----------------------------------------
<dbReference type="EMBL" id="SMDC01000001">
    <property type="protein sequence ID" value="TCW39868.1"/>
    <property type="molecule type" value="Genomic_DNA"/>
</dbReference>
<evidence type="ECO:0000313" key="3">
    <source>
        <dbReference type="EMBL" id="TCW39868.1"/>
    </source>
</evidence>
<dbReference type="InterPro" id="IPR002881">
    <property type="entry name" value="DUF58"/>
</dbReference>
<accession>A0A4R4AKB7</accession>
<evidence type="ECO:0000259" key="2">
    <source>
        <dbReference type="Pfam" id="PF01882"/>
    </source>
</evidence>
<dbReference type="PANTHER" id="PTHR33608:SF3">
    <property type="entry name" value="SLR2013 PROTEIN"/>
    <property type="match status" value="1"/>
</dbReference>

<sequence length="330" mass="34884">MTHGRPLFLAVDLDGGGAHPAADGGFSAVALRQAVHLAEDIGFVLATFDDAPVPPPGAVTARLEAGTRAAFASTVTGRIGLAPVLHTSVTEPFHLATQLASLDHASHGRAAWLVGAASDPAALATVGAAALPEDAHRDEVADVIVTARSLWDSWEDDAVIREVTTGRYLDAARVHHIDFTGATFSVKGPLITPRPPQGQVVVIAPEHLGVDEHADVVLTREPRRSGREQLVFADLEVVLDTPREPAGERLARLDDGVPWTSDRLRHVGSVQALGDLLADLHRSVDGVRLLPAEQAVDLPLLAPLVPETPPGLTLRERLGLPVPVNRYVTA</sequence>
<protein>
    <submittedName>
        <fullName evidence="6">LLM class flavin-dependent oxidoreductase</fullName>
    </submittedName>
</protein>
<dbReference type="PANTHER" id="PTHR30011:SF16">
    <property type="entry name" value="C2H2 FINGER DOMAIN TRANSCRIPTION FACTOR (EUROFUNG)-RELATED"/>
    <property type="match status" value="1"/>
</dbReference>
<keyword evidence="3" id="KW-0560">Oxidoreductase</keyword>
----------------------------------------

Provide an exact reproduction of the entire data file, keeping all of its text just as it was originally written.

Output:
<dbReference type="EMBL" id="SMDC01000001">
    <property type="protein sequence ID" value="TCW39868.1"/>
    <property type="molecule type" value="Genomic_DNA"/>
</dbReference>
<evidence type="ECO:0000313" key="3">
    <source>
        <dbReference type="EMBL" id="TCW39868.1"/>
    </source>
</evidence>
<dbReference type="InterPro" id="IPR002881">
    <property type="entry name" value="DUF58"/>
</dbReference>
<accession>A0A4R4AKB7</accession>
<evidence type="ECO:0000259" key="2">
    <source>
        <dbReference type="Pfam" id="PF01882"/>
    </source>
</evidence>
<dbReference type="PANTHER" id="PTHR33608:SF3">
    <property type="entry name" value="SLR2013 PROTEIN"/>
    <property type="match status" value="1"/>
</dbReference>

<sequence length="330" mass="34884">MTHGRPLFLAVDLDGGGAHPAADGGFSAVALRQAVHLAEDIGFVLATFDDAPVPPPGAVTARLEAGTRAAFASTVTGRIGLAPVLHTSVTEPFHLATQLASLDHASHGRAAWLVGAASDPAALATVGAAALPEDAHRDEVADVIVTARSLWDSWEDDAVIREVTTGRYLDAARVHHIDFTGATFSVKGPLITPRPPQGQVVVIAPEHLGVDEHADVVLTREPRRSGREQLVFADLEVVLDTPREPAGERLARLDDGVPWTSDRLRHVGSVQALGDLLADLHRSVDGVRLLPAEQAVDLPLLAPLVPETPPGLTLRERLGLPVPVNRYVTA</sequence>
<protein>
    <submittedName>
        <fullName evidence="6">LLM class flavin-dependent oxidoreductase</fullName>
    </submittedName>
</protein>
<dbReference type="PANTHER" id="PTHR30011:SF16">
    <property type="entry name" value="C2H2 FINGER DOMAIN TRANSCRIPTION FACTOR (EUROFUNG)-RELATED"/>
    <property type="match status" value="1"/>
</dbReference>
<keyword evidence="3" id="KW-0560">Oxidoreductase</keyword>